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March 31, 2005
certainty is completely impossible
by ELLIN BELTZ
IT WAS A PERCEPTIVE DRAMATURGE
AT THE NORTH COAST Repertory Theatre who placed Eugene Ionesco's
classic The Bald Soprano opposite Steve Martin's 1996
WASP. Reading that the two shows share just six actors
and the same director and crew, you might expect less than what
this top-notch group of young performers puts out.
The older play begins the evening
on a lovely living room set rendered suitably absurd with deft
touches, including an arm coming out of an umbrella
and a completely broken and mislabeled grandfather clock. Mrs.
Smith (Lexy Cann) regales Mr. Smith (James Read) with a nonsensical
monologue on their supper made even more hilarious by their alternate
support and chastisement of their maid (Aimee Hennessy). The
first night audience started laughing slowly -- perhaps they
failed to see the absurdest links to modern humor such as Saturday
Night Live, or perhaps they thought the actors were trying
to play it straight.
[Photo at left:
James Read and Lexy Cann in The Bald Soprano.]
By after the arrival of Mr.
and Mrs. Martin (Nathan Pierce and Janeen Sutherland) for a nonexistent
dinner, no one in the house was in the slightest doubt about
the humor of it all. The playwright used the stupid conversational
"teach yourself English" phrases in a way that only
one stuck too long in a language lab can ever truly appreciate
before seeing The Bald Soprano.
Finally after a hysterical argument
on the war between men and women, the Fire Chief (Henry Kraemer)
pops in for a visit. Kraemer steals this part of the play, and
to a large extent the character is supposed to draw attention
away from the increasingly meaningless couples by telling absurd
allegorical fables until the audience is left helpless with laughter
and the lights fade to black.
After intermission, the second
one-act, Steve Martin's WASP, introduces us to an archetypical
1950s white Anglo-Saxon Protestant family. But, as with most
of those apparently perfect little worlds, this one is flawed.
Dad (James Read) digs golf and
his lawn, which he feels makes him the envy of the neighbors.
Mom (Lexy Cann), Sis (Aimee Hennessy) and Son (Henry Kraemer)
are ignored by Dad and each other as they attempt to develop
meaning from shallow materialistic lives.
The only thing nuclear about
this dysfunctional family is their tendency to glow in the dark,
listening to voices (Janeen Sutherland, Nathan Pierce) that guide
and challenge them. Distanced and withdrawn at home, Sis delivers
the most adult content of either piece as she explicitly dreams
about her handsome choirmaster, a part also played by the chameleon
Interesting scenic design and
props (Stanley Brayton), lights (Dan Mullins), gorgeous period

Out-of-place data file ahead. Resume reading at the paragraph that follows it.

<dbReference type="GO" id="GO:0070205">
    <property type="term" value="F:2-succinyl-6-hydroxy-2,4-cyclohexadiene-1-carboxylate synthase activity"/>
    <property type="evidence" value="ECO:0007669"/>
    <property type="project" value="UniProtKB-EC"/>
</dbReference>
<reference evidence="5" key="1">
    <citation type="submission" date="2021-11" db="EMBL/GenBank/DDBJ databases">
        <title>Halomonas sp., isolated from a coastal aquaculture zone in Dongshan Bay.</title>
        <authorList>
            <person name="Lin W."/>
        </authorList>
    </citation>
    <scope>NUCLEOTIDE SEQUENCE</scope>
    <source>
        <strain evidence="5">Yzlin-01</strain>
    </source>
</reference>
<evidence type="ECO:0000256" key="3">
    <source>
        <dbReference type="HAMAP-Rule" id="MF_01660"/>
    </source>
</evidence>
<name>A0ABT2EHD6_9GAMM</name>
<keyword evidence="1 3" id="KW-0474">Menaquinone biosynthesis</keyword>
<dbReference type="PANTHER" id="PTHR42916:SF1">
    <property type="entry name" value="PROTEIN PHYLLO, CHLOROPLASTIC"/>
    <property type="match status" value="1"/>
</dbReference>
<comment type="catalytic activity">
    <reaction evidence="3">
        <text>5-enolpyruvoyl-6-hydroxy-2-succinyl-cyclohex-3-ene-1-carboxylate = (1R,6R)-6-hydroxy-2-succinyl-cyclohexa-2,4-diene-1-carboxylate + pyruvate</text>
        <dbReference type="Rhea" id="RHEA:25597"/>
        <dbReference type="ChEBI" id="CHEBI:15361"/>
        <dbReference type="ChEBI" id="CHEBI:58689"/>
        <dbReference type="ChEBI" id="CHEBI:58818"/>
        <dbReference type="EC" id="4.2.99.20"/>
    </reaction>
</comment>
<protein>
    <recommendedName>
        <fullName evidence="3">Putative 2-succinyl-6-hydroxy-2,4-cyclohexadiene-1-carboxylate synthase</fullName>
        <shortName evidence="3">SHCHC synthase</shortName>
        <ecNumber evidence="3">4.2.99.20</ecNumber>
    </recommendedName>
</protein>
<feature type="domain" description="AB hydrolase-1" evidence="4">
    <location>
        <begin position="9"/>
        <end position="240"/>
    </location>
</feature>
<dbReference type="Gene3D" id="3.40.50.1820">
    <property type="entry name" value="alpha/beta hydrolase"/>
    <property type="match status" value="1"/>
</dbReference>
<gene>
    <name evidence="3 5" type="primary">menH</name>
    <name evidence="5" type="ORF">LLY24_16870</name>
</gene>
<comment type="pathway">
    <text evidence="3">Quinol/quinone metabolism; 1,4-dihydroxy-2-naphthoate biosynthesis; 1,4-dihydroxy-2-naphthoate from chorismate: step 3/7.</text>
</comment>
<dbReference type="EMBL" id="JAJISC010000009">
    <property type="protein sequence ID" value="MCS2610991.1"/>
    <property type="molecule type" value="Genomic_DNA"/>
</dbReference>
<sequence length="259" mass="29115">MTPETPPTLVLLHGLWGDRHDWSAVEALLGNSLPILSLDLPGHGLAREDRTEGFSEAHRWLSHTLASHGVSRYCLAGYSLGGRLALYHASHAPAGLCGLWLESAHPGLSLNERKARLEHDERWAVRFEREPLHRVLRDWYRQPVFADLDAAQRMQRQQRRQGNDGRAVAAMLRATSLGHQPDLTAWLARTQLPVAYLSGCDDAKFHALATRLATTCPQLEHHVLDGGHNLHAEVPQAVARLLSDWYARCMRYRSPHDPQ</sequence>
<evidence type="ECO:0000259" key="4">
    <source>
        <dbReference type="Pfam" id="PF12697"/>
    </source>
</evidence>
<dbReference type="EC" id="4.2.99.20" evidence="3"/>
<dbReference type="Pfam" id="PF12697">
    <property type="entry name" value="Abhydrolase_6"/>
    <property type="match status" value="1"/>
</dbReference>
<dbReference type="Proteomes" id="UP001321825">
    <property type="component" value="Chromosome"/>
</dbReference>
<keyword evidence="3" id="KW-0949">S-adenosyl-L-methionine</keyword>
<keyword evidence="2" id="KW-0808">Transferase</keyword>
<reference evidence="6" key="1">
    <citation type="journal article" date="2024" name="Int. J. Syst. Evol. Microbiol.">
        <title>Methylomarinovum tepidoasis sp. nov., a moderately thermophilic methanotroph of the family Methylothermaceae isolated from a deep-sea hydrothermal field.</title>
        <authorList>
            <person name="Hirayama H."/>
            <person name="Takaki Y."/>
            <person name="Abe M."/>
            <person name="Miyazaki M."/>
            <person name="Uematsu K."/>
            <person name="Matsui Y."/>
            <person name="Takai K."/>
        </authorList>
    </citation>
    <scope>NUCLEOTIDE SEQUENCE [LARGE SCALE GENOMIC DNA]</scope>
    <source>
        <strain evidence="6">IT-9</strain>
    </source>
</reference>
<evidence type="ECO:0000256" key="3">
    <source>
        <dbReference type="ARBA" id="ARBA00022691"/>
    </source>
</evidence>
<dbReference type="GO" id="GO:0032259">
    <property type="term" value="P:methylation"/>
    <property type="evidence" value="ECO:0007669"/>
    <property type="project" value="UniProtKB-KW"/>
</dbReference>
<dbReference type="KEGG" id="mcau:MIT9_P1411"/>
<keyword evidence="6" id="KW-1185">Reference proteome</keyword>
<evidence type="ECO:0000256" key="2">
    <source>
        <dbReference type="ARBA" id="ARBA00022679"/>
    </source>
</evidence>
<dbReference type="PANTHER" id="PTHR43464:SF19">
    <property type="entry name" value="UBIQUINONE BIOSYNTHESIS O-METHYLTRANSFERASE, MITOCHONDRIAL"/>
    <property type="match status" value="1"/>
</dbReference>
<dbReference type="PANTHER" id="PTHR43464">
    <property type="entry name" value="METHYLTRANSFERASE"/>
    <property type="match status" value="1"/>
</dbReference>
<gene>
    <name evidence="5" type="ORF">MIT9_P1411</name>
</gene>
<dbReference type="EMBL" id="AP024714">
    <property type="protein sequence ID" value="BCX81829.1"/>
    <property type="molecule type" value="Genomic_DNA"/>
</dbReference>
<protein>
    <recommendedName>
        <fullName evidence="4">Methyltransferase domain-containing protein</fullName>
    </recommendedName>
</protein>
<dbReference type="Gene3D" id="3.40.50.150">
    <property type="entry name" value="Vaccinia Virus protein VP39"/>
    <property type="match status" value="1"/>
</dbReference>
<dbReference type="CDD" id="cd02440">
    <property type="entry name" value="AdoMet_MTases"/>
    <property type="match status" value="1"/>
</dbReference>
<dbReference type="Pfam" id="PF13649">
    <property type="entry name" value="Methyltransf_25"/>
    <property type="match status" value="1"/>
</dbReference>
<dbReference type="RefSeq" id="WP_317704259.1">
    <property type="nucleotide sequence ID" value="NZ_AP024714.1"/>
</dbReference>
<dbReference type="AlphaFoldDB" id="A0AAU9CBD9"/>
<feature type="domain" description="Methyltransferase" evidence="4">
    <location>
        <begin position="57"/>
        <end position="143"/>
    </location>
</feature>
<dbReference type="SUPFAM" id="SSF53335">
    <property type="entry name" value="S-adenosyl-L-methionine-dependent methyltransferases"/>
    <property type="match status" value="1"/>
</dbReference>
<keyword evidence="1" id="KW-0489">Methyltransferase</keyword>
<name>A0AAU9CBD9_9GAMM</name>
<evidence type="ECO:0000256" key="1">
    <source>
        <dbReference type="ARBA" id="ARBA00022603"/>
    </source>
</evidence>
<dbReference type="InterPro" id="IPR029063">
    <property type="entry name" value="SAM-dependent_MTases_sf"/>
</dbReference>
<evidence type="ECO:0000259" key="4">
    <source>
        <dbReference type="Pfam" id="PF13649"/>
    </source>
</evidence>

costumes (Marcia Hutson), slick properties (Theresa Ireland)
and flawless sound (Gabriel Groom) all contribute to director
Michael Thomas' well-actualized vision for these pieces.
The NCRT has been well-served
by its recent association with celebrated director Donald Forrest;
actors are in full stage makeup; set, lights, costume and sound,
which were good before, are all tighter now; and the triskelions
have been reborn. Bring your funny bone, laugh your butt off
and stick around at intermission to watch stage manager Wanda
Stapp single-handedly transform England into suburban America
in one of the slickest set moves of any recent show on the North
Performances continue Thursdays,
Fridays and Saturdays through April 16 at 8 p.m. Abundant street
parking surrounds NCRT at 300 Fifth St., Eureka. For reservations,
group rates or more information, visit www.ncrt.net or call 442-NCRT.
Deathtrap - April 7-30. A failing playwright receives a
wonderful play from a former student. Near bankruptcy, he plans
to lure the writer to his home and kill him. Besides terror,
the play has humor, pathos, surprise and intrigue. Other reviewers
have noticed a tendency for the first act to drag in dialogue;
let's hope Ferndale Rep hurries through to the fast, scary and
even wicked parts, which have mesmerized audiences worldwide.
Unless you have seen the play or the movie, you absolutely will
not guess the end. Be among the first in Humboldt to see who
gets it, how, where and why at the Ferndale Repertory Theatre,
447 Main Street. Visit www.ferndale-rep.org or call 786-LIVE
for tickets and show times.
Congratulations are in order
for Dell'Arte, which was named as the recipient of the 2005 Prize
of Hope Award from the Danish Institute for Popular Theatre.
The Hope award is presented each year to theaters and individuals
who have fought for hope, and fought "with sparkling energy
against habitual thinking, the greatest threat to our culture,"
according to a press statement. The award will be presented in
Denmark on May 15.
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